BANGKOK/SYDNEY -- The gunman in Thailand's mass shooting on Saturday posted messages and video on Facebook as the terror unfolded, prompting the government to discuss measures to restrict the use of social media in such emergencies.
The government of Prime Minister Prayuth Chan-ocha will convene a meeting as early as this week to discuss steps including freezing suspects' accounts and limiting media reports.
But the possibility of social media restrictions is raising concerns that it could infringe on freedom of speech, given that the Prayuth government is already keen on controlling information.
Thirty died Saturday from a soldier's hourslong rampage in the northeastern city of Nakhon Ratchasima, Thai state media report, surpassing the death toll from the 2015 bombing in central Bangkok. Fifty-eight were injured.
The incident was "unprecedented in Thailand," Prayuth said, stressing that "it should never happen again."
The shooter first killed his superior officer before opening fire in public and barricading himself in a shopping mall. He was facing financial problems from a property deal, according to media reports.
The perpetrator posted on Facebook during the attack, including a video where he said he was "tired" and could no longer move his finger. Unverified rumors online caused chaos amid a lack of information from official channels.
The government had Facebook delete the man's account. It also urged those trapped in the mall and media outlets to refrain from posting on social media to avoid interfering with rescue efforts.
People should refrain from sharing social media posts with unverified information, said Buddhipongse Punnakanta, minister of digital economy and society. A separate man was arrested after falsely threatening another attack, according to a Monday announcement.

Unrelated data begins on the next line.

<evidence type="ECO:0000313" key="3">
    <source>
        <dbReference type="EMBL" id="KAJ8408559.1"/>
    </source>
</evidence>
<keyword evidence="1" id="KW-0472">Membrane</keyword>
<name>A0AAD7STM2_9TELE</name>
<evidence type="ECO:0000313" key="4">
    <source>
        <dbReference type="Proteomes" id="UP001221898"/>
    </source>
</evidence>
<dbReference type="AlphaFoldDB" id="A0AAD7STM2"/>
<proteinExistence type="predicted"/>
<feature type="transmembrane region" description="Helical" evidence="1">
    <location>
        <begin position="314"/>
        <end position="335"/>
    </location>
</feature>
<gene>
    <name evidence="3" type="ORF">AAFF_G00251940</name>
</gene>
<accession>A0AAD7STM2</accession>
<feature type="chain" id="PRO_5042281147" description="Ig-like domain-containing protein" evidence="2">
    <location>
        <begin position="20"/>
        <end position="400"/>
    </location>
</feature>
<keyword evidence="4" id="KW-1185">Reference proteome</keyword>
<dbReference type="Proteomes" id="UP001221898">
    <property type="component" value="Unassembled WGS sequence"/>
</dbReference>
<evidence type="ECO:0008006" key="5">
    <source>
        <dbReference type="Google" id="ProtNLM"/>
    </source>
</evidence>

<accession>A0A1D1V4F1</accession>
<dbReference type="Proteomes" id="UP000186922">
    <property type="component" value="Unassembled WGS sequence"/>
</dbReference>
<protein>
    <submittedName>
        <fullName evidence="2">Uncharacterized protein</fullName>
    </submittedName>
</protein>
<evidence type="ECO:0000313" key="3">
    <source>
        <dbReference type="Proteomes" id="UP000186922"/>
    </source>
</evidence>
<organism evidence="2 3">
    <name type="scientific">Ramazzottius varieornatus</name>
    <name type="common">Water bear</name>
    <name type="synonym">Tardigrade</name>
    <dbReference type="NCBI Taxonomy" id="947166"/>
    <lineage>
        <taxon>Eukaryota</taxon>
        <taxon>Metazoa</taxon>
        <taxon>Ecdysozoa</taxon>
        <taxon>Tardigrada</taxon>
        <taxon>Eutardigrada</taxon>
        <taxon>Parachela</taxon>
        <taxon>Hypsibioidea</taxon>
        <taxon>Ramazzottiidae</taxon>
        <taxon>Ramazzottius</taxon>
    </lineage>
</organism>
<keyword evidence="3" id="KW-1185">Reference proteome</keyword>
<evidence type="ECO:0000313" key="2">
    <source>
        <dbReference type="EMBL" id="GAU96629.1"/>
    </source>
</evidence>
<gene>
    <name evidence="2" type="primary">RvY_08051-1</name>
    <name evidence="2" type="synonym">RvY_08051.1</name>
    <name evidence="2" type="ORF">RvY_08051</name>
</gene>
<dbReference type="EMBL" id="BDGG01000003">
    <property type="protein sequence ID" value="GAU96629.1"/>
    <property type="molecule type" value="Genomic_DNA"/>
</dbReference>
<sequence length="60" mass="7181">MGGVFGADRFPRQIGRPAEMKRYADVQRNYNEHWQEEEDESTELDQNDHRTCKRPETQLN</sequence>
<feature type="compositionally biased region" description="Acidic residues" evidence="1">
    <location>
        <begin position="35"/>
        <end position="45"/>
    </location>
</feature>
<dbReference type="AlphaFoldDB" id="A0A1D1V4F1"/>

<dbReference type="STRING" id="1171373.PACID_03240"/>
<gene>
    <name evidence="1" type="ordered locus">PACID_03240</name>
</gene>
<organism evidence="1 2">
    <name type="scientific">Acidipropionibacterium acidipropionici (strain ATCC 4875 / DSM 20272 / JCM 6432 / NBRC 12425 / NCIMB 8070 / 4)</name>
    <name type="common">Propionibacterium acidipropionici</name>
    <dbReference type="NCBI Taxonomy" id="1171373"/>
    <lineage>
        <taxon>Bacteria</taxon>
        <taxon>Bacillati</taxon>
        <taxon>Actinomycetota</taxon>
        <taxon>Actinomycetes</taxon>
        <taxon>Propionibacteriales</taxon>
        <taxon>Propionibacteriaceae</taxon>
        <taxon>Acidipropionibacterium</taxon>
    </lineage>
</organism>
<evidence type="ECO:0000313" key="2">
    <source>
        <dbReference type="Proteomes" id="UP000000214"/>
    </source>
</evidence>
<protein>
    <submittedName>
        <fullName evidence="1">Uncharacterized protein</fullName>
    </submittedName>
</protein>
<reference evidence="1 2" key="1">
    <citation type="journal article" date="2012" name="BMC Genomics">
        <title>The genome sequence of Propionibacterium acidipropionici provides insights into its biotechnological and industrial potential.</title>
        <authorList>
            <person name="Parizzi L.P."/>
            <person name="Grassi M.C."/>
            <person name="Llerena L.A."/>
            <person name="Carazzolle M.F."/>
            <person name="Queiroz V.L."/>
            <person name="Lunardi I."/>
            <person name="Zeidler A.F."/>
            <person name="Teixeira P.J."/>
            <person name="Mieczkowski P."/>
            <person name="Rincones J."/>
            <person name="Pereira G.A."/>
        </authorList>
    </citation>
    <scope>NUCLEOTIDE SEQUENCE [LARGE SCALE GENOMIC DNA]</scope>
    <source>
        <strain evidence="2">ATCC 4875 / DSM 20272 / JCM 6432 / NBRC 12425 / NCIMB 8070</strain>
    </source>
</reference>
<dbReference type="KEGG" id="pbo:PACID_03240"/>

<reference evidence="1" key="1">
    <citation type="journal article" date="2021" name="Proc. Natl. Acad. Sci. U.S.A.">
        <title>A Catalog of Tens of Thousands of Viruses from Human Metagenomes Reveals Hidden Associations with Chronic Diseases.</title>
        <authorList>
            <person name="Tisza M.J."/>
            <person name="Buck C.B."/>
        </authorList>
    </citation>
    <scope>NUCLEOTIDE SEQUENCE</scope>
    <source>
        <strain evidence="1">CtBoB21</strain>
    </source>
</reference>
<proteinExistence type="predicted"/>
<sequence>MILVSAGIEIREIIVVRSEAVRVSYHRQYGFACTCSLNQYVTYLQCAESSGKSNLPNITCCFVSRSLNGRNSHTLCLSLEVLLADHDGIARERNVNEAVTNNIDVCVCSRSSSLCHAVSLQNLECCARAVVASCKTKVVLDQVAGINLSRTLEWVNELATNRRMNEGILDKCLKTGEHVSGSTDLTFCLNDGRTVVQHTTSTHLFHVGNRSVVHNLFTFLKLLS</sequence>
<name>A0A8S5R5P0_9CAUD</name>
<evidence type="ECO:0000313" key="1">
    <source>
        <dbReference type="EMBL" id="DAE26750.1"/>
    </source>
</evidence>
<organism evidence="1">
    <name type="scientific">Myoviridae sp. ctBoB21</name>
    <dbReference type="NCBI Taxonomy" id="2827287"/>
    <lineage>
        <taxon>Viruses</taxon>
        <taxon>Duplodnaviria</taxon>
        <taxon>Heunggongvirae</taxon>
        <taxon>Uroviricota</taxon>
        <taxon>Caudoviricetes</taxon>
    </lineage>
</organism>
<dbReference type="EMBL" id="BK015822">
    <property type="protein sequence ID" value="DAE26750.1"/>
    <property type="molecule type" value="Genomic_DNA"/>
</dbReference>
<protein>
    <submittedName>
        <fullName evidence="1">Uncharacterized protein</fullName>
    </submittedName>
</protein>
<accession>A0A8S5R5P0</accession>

The military-backed Prayuth is sensitive to criticism of continued military influence over government after the junta that seized power in 2014 handed control to a civilian government in 2019. To control information online, the government set up a fake-news response center under its Digital Economy and Society Ministry last year and has arrested a critic of the previous military junta. Internet cafes also must submit internet histories of customers.
Given that Saturday's shootings were committed by a soldier, it could strengthen pushback against the military. This, in turn, could lead to further curbs on reporting.
The role of social media was hotly debated after other attacks as well. The perpetrator of the Christchurch shooting in March 2019 livestreamed the attack on Facebook. The video was played roughly 4,000 times before it was removed and has also been shared beyond Facebook. The New Zealand government banned the video three days after the attack.
In April, Australia passed legislation requiring social media operators to swiftly take down videos of terrorist attacks and other "abhorrent violent material."
Countries are also on edge over terrorist organizations using social media to promote their ideologies and recruit members. New Zealand Prime Minister Jacinda Ardern and French President Emmanuel Macron in May 2019 brought together government and technology leaders to adopt the Christchurch Call, a commitment to eliminate terrorist content online. Roughly 50 countries and organizations have signed on so far.